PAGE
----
185 °F / 85 °C 0 min, 15 sec 4 g 5 OZ / 150 ML

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78
486 tasting notes

First session I used 175 degree water, second used 185 – the max of the recommended temperature range. Surprisingly (to me anyways) it was much better with hotter water, though it could also be because I managed steep times a little bit better.

When I opened the bag, it smelled exactly like sweet honey. Unfortunately I didn’t get such an intense honey note anywhere in the flavor of the tea. I got a lot of kinda nutty flavors in this, a little bit toasty as well. I was getting a sweet finish on both the early and late steeps that did remind me of honey, but unfortunately not as strong or distinct as in the aroma of the dry leaves. In my first session I was getting a bit of a dryness or bitterness after the first couple steeps, I believe because I ramped my steep times up too quickly. I didn’t get much of any fruity flavor in this one though at one point the flavor was reminding me of lemon – but it didn’t really taste like lemon…if that makes any sense. With the hotter water I got a nicer and thicker body, with a more prominent corn sweetness. Why can’t I list corn as a flavor note? I hear people describe teas as having a “corn sweetness” all the time. Anyways, a pretty good green tea. I will have to try some other ones as well, I get the sense this tea would have been a lot more flavorful if it was more fresh.

Flavors: Honey, Nutty, Sweet, Toasty

Preparation
185 °F / 85 °C 0 min, 15 sec 5 g 3 OZ / 100 ML

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95
562 tasting notes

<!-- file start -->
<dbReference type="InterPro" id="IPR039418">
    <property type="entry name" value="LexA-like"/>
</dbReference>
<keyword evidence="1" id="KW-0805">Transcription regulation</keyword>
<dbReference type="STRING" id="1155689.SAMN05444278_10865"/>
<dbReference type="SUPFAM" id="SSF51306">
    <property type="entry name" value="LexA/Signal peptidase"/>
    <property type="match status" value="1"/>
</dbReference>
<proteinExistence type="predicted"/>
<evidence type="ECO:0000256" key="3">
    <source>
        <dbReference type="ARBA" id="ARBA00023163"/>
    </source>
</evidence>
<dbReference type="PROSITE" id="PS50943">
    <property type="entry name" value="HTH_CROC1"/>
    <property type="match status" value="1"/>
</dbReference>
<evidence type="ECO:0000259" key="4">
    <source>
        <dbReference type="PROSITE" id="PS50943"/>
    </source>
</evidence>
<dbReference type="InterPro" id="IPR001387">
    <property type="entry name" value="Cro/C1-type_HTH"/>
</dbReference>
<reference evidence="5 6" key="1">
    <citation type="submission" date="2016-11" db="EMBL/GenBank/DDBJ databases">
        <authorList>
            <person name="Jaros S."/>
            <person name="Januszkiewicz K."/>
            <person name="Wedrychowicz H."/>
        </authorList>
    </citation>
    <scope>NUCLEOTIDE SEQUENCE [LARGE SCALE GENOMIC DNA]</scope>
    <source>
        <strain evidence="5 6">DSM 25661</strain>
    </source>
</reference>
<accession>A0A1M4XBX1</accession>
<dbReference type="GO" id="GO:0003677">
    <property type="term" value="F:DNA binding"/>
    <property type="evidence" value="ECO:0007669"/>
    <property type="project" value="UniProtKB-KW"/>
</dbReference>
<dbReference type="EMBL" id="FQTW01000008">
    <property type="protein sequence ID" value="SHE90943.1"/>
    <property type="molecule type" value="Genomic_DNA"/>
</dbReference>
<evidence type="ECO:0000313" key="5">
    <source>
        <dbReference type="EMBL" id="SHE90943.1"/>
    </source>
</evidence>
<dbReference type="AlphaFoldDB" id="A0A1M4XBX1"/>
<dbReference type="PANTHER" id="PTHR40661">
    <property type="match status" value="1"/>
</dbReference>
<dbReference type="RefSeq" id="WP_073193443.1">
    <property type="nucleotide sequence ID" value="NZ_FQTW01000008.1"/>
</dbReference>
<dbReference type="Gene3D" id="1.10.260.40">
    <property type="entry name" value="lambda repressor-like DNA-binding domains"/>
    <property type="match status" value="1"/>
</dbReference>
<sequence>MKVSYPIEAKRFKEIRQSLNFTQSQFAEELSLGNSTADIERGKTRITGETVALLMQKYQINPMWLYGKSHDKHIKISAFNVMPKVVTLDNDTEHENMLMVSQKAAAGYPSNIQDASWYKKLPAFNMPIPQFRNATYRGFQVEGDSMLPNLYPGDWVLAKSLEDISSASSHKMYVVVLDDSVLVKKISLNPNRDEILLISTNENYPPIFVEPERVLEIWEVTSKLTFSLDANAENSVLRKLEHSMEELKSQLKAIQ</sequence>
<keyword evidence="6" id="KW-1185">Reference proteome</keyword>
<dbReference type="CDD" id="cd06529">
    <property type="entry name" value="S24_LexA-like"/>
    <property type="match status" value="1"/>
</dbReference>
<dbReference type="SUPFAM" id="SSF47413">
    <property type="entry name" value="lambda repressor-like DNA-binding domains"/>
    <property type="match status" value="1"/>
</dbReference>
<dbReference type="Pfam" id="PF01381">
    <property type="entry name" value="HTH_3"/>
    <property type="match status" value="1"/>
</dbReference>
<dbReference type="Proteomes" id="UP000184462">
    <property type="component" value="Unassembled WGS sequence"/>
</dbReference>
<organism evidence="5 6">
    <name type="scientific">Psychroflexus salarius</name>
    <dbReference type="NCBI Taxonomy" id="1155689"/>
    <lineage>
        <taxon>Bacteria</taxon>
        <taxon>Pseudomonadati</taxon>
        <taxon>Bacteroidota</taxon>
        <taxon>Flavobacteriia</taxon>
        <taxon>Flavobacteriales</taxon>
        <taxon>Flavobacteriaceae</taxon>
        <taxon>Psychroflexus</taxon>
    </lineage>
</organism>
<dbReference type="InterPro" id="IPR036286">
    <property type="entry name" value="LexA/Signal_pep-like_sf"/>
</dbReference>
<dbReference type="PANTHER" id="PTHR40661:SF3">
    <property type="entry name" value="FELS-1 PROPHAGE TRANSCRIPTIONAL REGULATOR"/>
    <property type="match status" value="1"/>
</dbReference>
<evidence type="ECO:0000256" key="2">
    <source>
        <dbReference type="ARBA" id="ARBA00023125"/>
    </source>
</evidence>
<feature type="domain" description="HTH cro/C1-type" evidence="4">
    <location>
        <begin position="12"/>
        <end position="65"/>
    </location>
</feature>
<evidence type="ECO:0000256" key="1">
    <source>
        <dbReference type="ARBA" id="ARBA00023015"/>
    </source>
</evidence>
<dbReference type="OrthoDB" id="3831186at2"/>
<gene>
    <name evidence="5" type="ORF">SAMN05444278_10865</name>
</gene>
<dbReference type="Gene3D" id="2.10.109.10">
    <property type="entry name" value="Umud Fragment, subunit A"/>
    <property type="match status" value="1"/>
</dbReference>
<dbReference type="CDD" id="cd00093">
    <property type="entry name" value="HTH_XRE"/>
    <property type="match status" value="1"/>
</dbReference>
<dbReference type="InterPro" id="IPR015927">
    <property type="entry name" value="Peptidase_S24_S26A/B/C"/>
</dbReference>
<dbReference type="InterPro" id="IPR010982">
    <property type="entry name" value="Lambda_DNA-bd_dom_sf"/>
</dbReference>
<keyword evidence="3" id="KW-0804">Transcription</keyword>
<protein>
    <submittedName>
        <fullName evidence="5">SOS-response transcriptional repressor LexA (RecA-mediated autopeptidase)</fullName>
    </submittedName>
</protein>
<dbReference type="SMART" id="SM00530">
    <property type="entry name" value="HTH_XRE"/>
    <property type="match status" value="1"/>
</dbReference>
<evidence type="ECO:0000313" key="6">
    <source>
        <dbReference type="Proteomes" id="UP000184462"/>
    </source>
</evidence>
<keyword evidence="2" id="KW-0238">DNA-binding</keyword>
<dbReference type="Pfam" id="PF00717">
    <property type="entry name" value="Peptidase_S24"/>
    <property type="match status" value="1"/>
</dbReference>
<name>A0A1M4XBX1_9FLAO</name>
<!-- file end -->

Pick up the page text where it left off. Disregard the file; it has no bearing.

Here’s Hoping TTB

Thank you so much to Zen for including so many intriguing samples in this box! I’m really excited I had the chance to try this one. The dry leaf is super pretty: small, tightly curled leaves in a whole spectrum of different shades of green. It brews up to a lovely pale spring green color with a fresh vegetal aroma. Sipping, I found it to be super smooth and silky with a lightly sweet floral flavor. This is exactly the sort of green tea I love. Adding it to my wish list!

Flavors: Floral, Smooth, Sweet

Preparation
175 °F / 79 °C 2 min, 30 sec 1 tsp 10 OZ / 295 ML

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70
644 tasting notes

A very delicate green. Spring snail is not really what I want to think about when I’m drinking tea as snail doesn’t sound too appealing. Mainly grassy with a bit of floral. However, the floral flavor seems to come out more in less steep time; same for the fruity flavor.

Preparation
1 min, 45 sec 1 tsp
Gooseberry Spoon

But snails are delicious AND cute!

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84
2870 tasting notes

This is another that Zen sent over for the teabox. Such soft, delicate, crumbly leaves with this one. So many colors to the leaves as well – from white to the darkest green. The flavor is light, lovely and sweet. It tastes like sweet creamed corn, probably because the texture of the tea is very smooth and silky too. One of the lightest green teas there are, while still maintaining a ton of flavor. The second steep has much of the same flavor but with a little more depth and strength. Overall, a fantastic, light, tasty, sweet, refreshing green tea. Not overly vegetal at all. A great example of this type of green tea if you’re looking to try it.
Steep #1 // 1 1/2 teaspoons for a full mug// 30 minutes after boiling // 1 minute steep
Steep #2 // 25 minutes after boiling // 2 minute steep